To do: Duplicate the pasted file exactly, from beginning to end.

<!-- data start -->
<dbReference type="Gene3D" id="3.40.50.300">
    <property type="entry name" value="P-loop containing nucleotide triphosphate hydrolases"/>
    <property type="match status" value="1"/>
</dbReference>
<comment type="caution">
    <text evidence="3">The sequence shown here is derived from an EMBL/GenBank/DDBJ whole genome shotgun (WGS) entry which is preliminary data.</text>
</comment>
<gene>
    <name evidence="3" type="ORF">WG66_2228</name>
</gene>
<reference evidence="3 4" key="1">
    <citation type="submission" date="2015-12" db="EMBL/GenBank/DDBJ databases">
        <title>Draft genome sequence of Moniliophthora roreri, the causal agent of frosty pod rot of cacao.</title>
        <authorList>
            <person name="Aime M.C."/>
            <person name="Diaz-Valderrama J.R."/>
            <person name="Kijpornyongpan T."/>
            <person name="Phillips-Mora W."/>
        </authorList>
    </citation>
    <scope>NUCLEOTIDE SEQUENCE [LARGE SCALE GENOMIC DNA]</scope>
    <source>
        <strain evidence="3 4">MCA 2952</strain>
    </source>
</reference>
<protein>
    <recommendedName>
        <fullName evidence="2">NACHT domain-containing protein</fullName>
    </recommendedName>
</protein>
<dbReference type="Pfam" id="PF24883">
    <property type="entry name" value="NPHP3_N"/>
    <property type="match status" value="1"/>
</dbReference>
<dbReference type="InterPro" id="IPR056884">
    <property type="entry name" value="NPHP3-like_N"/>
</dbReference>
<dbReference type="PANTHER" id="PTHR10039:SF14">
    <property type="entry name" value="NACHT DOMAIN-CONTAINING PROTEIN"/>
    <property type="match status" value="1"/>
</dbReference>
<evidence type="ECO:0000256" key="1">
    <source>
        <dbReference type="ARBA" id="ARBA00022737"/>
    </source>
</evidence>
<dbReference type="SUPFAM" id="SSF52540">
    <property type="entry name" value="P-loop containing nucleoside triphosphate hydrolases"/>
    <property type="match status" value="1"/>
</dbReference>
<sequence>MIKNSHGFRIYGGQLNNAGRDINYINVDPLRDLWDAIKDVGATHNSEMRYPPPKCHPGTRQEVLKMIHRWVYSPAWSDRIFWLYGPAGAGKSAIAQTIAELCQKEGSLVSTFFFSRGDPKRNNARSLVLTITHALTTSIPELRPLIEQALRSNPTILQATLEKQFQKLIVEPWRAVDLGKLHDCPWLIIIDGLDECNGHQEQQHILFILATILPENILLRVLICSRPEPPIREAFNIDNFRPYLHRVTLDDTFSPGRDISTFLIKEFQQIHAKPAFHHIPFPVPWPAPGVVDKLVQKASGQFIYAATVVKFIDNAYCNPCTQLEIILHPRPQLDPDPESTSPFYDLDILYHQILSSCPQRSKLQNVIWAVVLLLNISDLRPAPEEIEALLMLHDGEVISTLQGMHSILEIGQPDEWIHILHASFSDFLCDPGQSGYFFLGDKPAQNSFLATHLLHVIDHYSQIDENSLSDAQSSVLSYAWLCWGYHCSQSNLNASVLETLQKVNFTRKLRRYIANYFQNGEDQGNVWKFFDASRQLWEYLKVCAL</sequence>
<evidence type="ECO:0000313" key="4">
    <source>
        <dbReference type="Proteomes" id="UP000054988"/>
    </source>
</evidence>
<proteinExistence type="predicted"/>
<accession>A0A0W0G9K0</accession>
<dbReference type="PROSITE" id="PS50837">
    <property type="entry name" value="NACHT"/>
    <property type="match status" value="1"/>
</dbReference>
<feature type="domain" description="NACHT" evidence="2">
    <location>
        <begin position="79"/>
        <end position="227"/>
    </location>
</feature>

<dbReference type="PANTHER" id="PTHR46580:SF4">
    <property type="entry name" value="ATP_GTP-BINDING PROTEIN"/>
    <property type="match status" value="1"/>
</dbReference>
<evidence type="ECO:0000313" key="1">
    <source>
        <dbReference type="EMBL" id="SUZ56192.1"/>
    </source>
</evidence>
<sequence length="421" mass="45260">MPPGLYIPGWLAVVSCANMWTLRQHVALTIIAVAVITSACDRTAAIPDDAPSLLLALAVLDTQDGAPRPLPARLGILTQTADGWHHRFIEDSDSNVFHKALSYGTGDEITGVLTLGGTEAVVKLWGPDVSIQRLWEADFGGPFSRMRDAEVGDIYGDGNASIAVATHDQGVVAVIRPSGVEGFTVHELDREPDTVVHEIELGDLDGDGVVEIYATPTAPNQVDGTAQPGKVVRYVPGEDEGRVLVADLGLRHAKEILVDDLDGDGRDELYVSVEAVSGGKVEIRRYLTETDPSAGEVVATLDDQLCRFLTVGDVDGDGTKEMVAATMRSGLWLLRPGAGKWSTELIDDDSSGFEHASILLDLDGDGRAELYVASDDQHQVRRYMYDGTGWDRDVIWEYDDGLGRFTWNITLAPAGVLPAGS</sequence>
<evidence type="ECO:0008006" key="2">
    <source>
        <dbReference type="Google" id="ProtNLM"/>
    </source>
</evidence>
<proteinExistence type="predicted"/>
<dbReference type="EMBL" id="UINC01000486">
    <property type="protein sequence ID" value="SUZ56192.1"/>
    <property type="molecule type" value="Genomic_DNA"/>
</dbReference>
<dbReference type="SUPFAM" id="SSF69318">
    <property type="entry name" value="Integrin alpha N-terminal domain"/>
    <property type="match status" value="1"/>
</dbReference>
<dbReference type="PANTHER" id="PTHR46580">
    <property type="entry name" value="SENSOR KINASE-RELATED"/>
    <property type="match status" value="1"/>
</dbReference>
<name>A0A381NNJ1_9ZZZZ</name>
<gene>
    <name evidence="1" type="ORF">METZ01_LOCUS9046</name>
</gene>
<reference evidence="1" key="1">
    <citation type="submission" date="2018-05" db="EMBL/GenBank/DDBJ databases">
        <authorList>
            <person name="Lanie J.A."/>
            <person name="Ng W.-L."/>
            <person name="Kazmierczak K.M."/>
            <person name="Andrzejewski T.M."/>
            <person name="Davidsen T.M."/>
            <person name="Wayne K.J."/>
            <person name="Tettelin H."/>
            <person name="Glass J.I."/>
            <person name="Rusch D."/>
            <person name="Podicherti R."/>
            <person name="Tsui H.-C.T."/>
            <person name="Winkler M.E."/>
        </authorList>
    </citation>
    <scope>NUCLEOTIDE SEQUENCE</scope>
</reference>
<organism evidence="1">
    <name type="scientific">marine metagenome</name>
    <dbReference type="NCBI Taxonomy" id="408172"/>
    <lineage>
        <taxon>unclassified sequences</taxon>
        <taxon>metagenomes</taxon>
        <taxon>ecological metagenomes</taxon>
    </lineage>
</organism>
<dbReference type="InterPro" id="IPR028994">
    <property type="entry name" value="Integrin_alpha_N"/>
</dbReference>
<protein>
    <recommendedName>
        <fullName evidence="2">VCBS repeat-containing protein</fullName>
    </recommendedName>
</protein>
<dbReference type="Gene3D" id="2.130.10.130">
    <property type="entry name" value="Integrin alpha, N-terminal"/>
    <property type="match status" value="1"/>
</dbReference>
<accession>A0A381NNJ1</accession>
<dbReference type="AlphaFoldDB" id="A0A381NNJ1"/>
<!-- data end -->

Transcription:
<dbReference type="Gene3D" id="3.40.50.300">
    <property type="entry name" value="P-loop containing nucleotide triphosphate hydrolases"/>
    <property type="match status" value="1"/>
</dbReference>
<comment type="caution">
    <text evidence="3">The sequence shown here is derived from an EMBL/GenBank/DDBJ whole genome shotgun (WGS) entry which is preliminary data.</text>
</comment>
<gene>
    <name evidence="3" type="ORF">WG66_2228</name>
</gene>
<reference evidence="3 4" key="1">
    <citation type="submission" date="2015-12" db="EMBL/GenBank/DDBJ databases">
        <title>Draft genome sequence of Moniliophthora roreri, the causal agent of frosty pod rot of cacao.</title>
        <authorList>
            <person name="Aime M.C."/>
            <person name="Diaz-Valderrama J.R."/>
            <person name="Kijpornyongpan T."/>
            <person name="Phillips-Mora W."/>
        </authorList>
    </citation>
    <scope>NUCLEOTIDE SEQUENCE [LARGE SCALE GENOMIC DNA]</scope>
    <source>
        <strain evidence="3 4">MCA 2952</strain>
    </source>
</reference>
<protein>
    <recommendedName>
        <fullName evidence="2">NACHT domain-containing protein</fullName>
    </recommendedName>
</protein>
<dbReference type="Pfam" id="PF24883">
    <property type="entry name" value="NPHP3_N"/>
    <property type="match status" value="1"/>
</dbReference>
<dbReference type="InterPro" id="IPR056884">
    <property type="entry name" value="NPHP3-like_N"/>
</dbReference>
<dbReference type="PANTHER" id="PTHR10039:SF14">
    <property type="entry name" value="NACHT DOMAIN-CONTAINING PROTEIN"/>
    <property type="match status" value="1"/>
</dbReference>
<evidence type="ECO:0000256" key="1">
    <source>
        <dbReference type="ARBA" id="ARBA00022737"/>
    </source>
</evidence>
<dbReference type="SUPFAM" id="SSF52540">
    <property type="entry name" value="P-loop containing nucleoside triphosphate hydrolases"/>
    <property type="match status" value="1"/>
</dbReference>
<sequence>MIKNSHGFRIYGGQLNNAGRDINYINVDPLRDLWDAIKDVGATHNSEMRYPPPKCHPGTRQEVLKMIHRWVYSPAWSDRIFWLYGPAGAGKSAIAQTIAELCQKEGSLVSTFFFSRGDPKRNNARSLVLTITHALTTSIPELRPLIEQALRSNPTILQATLEKQFQKLIVEPWRAVDLGKLHDCPWLIIIDGLDECNGHQEQQHILFILATILPENILLRVLICSRPEPPIREAFNIDNFRPYLHRVTLDDTFSPGRDISTFLIKEFQQIHAKPAFHHIPFPVPWPAPGVVDKLVQKASGQFIYAATVVKFIDNAYCNPCTQLEIILHPRPQLDPDPESTSPFYDLDILYHQILSSCPQRSKLQNVIWAVVLLLNISDLRPAPEEIEALLMLHDGEVISTLQGMHSILEIGQPDEWIHILHASFSDFLCDPGQSGYFFLGDKPAQNSFLATHLLHVIDHYSQIDENSLSDAQSSVLSYAWLCWGYHCSQSNLNASVLETLQKVNFTRKLRRYIANYFQNGEDQGNVWKFFDASRQLWEYLKVCAL</sequence>
<evidence type="ECO:0000313" key="4">
    <source>
        <dbReference type="Proteomes" id="UP000054988"/>
    </source>
</evidence>
<proteinExistence type="predicted"/>
<accession>A0A0W0G9K0</accession>
<dbReference type="PROSITE" id="PS50837">
    <property type="entry name" value="NACHT"/>
    <property type="match status" value="1"/>
</dbReference>
<feature type="domain" description="NACHT" evidence="2">
    <location>
        <begin position="79"/>
        <end position="227"/>
    </location>
</feature>

<dbReference type="PANTHER" id="PTHR46580:SF4">
    <property type="entry name" value="ATP_GTP-BINDING PROTEIN"/>
    <property type="match status" value="1"/>
</dbReference>
<evidence type="ECO:0000313" key="1">
    <source>
        <dbReference type="EMBL" id="SUZ56192.1"/>
    </source>
</evidence>
<sequence length="421" mass="45260">MPPGLYIPGWLAVVSCANMWTLRQHVALTIIAVAVITSACDRTAAIPDDAPSLLLALAVLDTQDGAPRPLPARLGILTQTADGWHHRFIEDSDSNVFHKALSYGTGDEITGVLTLGGTEAVVKLWGPDVSIQRLWEADFGGPFSRMRDAEVGDIYGDGNASIAVATHDQGVVAVIRPSGVEGFTVHELDREPDTVVHEIELGDLDGDGVVEIYATPTAPNQVDGTAQPGKVVRYVPGEDEGRVLVADLGLRHAKEILVDDLDGDGRDELYVSVEAVSGGKVEIRRYLTETDPSAGEVVATLDDQLCRFLTVGDVDGDGTKEMVAATMRSGLWLLRPGAGKWSTELIDDDSSGFEHASILLDLDGDGRAELYVASDDQHQVRRYMYDGTGWDRDVIWEYDDGLGRFTWNITLAPAGVLPAGS</sequence>
<evidence type="ECO:0008006" key="2">
    <source>
        <dbReference type="Google" id="ProtNLM"/>
    </source>
</evidence>
<proteinExistence type="predicted"/>
<dbReference type="EMBL" id="UINC01000486">
    <property type="protein sequence ID" value="SUZ56192.1"/>
    <property type="molecule type" value="Genomic_DNA"/>
</dbReference>
<dbReference type="SUPFAM" id="SSF69318">
    <property type="entry name" value="Integrin alpha N-terminal domain"/>
    <property type="match status" value="1"/>
</dbReference>
<dbReference type="PANTHER" id="PTHR46580">
    <property type="entry name" value="SENSOR KINASE-RELATED"/>
    <property type="match status" value="1"/>
</dbReference>
<name>A0A381NNJ1_9ZZZZ</name>
<gene>
    <name evidence="1" type="ORF">METZ01_LOCUS9046</name>
</gene>
<reference evidence="1" key="1">
    <citation type="submission" date="2018-05" db="EMBL/GenBank/DDBJ databases">
        <authorList>
            <person name="Lanie J.A."/>
            <person name="Ng W.-L."/>
            <person name="Kazmierczak K.M."/>
            <person name="Andrzejewski T.M."/>
            <person name="Davidsen T.M."/>
            <person name="Wayne K.J."/>
            <person name="Tettelin H."/>
            <person name="Glass J.I."/>
            <person name="Rusch D."/>
            <person name="Podicherti R."/>
            <person name="Tsui H.-C.T."/>
            <person name="Winkler M.E."/>
        </authorList>
    </citation>
    <scope>NUCLEOTIDE SEQUENCE</scope>
</reference>
<organism evidence="1">
    <name type="scientific">marine metagenome</name>
    <dbReference type="NCBI Taxonomy" id="408172"/>
    <lineage>
        <taxon>unclassified sequences</taxon>
        <taxon>metagenomes</taxon>
        <taxon>ecological metagenomes</taxon>
    </lineage>
</organism>
<dbReference type="InterPro" id="IPR028994">
    <property type="entry name" value="Integrin_alpha_N"/>
</dbReference>
<protein>
    <recommendedName>
        <fullName evidence="2">VCBS repeat-containing protein</fullName>
    </recommendedName>
</protein>
<dbReference type="Gene3D" id="2.130.10.130">
    <property type="entry name" value="Integrin alpha, N-terminal"/>
    <property type="match status" value="1"/>
</dbReference>
<accession>A0A381NNJ1</accession>
<dbReference type="AlphaFoldDB" id="A0A381NNJ1"/>